Nito Mestre in the early ’80s. Photo. Hair magazine archive.

-To all this, you were barely 30-35 years old, something like that. You were very young.

-Yes. We were all very kids in the ’80s. I think my collapse was between 27 and 37 years old. Alcoholism had a great influence on production as well, because it was difficult for me to have a work plan. I felt that the possibility of dying was close, so it was difficult for me to look ahead and have projects, as I have now. The little steps were very short, until I made the album pure colorswhich was a new beginning, in 1998.

Sui Generis on the field of Boca, December 2000.

Sui Generis on the field of Boca, December 2000.

-When was everything ordered? After the Sui Generis meeting in 2000 and the trips to Miami?

-Yes. I had the idea of ​​having fun in a different way and doing things that I hadn’t done before, like traveling to other countries, trying myself personally and seeing what was happening playing abroad, almost starting from scratch. I was even looking for new producers in each country and working together was throwing us into the pool. That’s how I started making contacts and getting to know small and big places, playing with other musicians from other countries. I loved all that adventure.

-With which today you have a flag planted in Miami, Peru, Chile and many other countries.

-Now I’m going to Colombia at the beginning of September. I also did many tours to Bolivia, Uruguay, Paraguay, Costa Rica, Ecuador and Mexico. There was even a trip to Brazil and I went to Spain twice, in 2011 and 2019, where Silvina Garré and keyboardist Mario Parmisano came as guests.

-You also started doing concerts with symphonic orchestras from different cities.

-The first time was 2007 with San Juan, thanks to some musicians from there who introduced me to the director of the orchestra. We did a first recital with arrangements for 6-7 instruments and then with the full orchestra. They got excited because they said that rock musicians didn’t get excited, and I had nothing to do with it, because my old man played classical violin and listened to orchestras. That’s why when I listen to an orchestra, it takes me back to my childhood. Instead of being risky, I let myself go and it’s like being inside a record.

-Another treat was the album you recorded in Nashville in 2009.

-As it is. I met guitarist Eduardo Cautino in Miami through an advertisement in a newspaper, and we went to record there because he knew of a studio. It was a dream place in a cabin, there were impressive session players and the console had been used to record historical songs such as Sitting on the dock of the bay.

be a classic

Nito Master.  Photo: Juan Manuel Foglia.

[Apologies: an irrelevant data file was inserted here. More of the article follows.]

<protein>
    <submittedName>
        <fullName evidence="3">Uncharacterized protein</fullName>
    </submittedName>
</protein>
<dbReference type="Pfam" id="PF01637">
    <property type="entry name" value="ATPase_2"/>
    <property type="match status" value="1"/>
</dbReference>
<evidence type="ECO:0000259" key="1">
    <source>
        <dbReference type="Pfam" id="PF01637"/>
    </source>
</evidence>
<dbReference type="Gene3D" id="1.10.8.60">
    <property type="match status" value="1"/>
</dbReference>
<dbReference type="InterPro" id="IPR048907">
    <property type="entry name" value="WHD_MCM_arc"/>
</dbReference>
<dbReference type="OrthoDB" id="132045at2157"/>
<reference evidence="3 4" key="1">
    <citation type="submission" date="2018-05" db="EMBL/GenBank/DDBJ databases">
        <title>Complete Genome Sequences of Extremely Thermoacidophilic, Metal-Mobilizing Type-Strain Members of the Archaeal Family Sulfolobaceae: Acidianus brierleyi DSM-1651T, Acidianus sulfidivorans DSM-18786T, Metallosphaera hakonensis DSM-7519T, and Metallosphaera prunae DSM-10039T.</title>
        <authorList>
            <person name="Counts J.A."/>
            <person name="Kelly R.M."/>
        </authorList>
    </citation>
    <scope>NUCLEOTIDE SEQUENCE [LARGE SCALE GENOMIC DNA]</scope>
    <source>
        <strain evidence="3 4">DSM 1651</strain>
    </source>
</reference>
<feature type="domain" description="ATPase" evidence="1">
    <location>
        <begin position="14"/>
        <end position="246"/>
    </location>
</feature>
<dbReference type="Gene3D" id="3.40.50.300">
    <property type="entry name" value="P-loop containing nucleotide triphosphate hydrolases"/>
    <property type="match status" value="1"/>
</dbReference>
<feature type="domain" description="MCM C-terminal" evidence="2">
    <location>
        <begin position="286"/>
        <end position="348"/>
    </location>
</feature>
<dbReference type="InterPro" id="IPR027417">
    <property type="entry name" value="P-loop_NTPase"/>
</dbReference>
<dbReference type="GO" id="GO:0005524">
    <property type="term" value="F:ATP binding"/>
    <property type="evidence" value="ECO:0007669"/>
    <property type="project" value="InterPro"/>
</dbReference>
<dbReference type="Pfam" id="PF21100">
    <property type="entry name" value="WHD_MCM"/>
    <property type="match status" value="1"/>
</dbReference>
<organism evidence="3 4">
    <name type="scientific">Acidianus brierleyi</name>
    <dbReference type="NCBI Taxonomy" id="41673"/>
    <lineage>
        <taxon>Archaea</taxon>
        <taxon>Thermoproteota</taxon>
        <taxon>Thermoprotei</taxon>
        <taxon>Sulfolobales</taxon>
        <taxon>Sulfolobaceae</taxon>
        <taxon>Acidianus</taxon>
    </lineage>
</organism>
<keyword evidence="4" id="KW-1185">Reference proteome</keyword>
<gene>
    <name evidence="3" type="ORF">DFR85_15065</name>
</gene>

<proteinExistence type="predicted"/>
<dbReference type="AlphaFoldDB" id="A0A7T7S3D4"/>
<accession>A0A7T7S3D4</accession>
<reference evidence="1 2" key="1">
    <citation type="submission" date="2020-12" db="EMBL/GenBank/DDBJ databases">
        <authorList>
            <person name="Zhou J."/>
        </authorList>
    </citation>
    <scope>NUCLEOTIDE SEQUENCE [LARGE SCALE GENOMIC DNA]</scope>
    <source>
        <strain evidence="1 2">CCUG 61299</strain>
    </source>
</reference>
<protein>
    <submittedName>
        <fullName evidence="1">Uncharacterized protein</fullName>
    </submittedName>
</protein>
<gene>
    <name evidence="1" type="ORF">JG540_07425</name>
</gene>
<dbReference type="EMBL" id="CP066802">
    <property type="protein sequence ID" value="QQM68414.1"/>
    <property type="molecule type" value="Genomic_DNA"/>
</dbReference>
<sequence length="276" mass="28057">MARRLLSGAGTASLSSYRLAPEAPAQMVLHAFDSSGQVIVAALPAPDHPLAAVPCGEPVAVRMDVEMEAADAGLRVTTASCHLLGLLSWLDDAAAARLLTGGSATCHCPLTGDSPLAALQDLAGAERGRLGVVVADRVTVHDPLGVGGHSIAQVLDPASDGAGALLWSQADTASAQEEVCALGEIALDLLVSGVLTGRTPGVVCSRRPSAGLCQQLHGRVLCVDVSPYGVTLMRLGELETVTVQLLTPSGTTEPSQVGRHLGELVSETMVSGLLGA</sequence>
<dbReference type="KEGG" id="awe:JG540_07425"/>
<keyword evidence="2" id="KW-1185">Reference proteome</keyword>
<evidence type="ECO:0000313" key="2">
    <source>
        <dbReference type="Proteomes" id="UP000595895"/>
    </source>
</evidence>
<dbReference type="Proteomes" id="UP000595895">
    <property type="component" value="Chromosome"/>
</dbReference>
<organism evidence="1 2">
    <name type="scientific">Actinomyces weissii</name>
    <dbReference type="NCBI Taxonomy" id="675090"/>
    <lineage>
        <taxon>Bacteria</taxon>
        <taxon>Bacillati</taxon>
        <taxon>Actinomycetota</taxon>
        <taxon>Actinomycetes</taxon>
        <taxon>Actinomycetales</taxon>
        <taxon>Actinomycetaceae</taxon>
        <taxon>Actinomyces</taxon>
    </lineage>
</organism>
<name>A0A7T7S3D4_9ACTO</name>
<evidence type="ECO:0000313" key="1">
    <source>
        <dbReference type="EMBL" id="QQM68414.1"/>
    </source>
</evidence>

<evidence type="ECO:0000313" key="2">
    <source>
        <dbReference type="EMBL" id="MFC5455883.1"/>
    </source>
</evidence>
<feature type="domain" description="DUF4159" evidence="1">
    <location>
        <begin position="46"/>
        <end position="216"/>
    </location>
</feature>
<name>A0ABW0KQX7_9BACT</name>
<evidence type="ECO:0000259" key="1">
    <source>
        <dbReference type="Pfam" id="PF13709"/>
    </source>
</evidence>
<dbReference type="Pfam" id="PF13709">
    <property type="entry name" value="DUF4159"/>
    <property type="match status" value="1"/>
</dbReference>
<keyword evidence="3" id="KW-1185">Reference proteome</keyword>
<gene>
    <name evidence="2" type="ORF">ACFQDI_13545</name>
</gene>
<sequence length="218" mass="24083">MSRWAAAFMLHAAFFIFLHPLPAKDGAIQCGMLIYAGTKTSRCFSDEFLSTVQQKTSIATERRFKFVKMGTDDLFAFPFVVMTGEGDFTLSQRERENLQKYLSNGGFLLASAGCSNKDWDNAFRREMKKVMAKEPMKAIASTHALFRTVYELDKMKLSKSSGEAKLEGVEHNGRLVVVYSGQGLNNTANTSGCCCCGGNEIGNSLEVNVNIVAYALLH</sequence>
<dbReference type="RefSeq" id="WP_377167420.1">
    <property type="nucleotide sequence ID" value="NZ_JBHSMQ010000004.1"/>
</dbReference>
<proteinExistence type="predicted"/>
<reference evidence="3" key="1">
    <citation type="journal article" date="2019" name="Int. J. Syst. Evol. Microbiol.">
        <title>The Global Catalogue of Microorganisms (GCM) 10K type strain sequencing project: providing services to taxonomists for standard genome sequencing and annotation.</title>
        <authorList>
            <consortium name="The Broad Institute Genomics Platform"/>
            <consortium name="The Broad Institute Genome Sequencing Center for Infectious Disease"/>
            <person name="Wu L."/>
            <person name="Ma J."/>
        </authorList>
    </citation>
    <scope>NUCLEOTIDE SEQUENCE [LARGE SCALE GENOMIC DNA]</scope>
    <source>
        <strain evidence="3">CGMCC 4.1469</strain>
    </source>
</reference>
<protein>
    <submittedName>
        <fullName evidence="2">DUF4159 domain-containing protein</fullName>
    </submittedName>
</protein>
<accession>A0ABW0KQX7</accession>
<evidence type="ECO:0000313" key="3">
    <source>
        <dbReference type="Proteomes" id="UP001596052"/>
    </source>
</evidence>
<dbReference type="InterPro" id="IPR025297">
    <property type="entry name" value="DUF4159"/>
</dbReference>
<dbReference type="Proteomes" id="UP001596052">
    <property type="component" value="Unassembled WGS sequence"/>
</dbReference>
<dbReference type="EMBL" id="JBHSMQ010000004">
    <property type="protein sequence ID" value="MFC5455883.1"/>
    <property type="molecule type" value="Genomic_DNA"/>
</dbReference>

Nito Master. Photo: Juan Manuel Foglia.

-After so many years, it seems that suddenly you became a classic. People of all ages go to your shows!

-There is a whole public that appeared as if from under the stones. Kids come and greet me as if I were San Martín. And I love it! It makes a lot of difference that during the pandemic there was a lot of time to check the internet and watch YouTube, watch movies and read books. I think there was a crossover between what parents and children saw. The experiences of the parents with the children were gathered.

Do you consider yourself a classic?

-I consider myself a classic in the sense that it is the place where I wanted to be when I was a kid. Because when you are 18-19 years old you want to be famous so that it goes well for you and girls see you, but then you begin to realize over time what is the real reason why you are here on Earth, which is make people happy. Doing this does not go through the ego but to make people happy. Give happiness and move energy, which is the beginning of life.

-You think about enjoying yourself, and not about fame.

-And I would not like to be better known, because it would prevent me from going out on the street. The character didn’t eat me up, I don’t have to make anything up and I don’t have to lie at all. I’m like this, all the time. The key is to want to be happy, something that does not go through the material or fame, but for enjoyment. Music is a vehicle that I have found to be fantastic for bonding, because there is no crack and everyone can be together.

-Do you keep composing and making new songs?

-Yes. Now I am recording now with two producers: Sebastián Schon and Marcelo Predacino. Sebastián is the partner of Cachorro López and we put together a song together and another with Franco Masciarelli. We already did two songs and they will come out in November, when we do the Opera. And Marcelo works with Abel Pintos. Single songs will come out and then a record or an EP will be put together. I like how it works to be with another person in the studio.

If a year or two ago you asked me what I was going to do with my life, the only thing that was solid was the Rock and Road program, and now I’m with a new band, a new manager and a lot of projects. I am having fun.

The Opera Theater and the anniversary of “Vida”

Nito Master.  Photo: Juan Manuel Foglia.

Nito Master. Photo: Juan Manuel Foglia.

According to Nito, the recital on November 19 at the Opera Theater will be a celebration and treat yourself. “It’s like planting a flag and showing everything I did and what I do, in case anyone didn’t notice. Because I’m low profile, but I’m not stupid either. Then I’m going to play all the songs of Life with a symphony orchestra and then go through the best songs of my career, with the band and guests”.

-It is always said that “Vida” came out in 1972 and that at the end of the year it will be 50 years, but the dates do not coincide: you played at BA Rock in December and the single “Canción para mi muerte” had just come out. The disc must be from 1973, then.

-With Charly we signed a contract at the end of July or beginning of August. There we became professionals, because before we were amateurs. And we recorded it in September ’72, that’s why I consider that my professional career began there. In the case of the single with song for my death, came out around the time of the BA Rock show in December, so the record must be from February ’73. I remember that the first song we recorded was Dude come home soonwith Paco Prati on drums, who is going to play at the Opera.

-Many will wonder if Charly will go to the Opera.

-I’m not going to invite anyone, but everyone is invited. Whoever wants to be, let him know and come. As many as they want can come.


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Reference from clarin www.clarin.com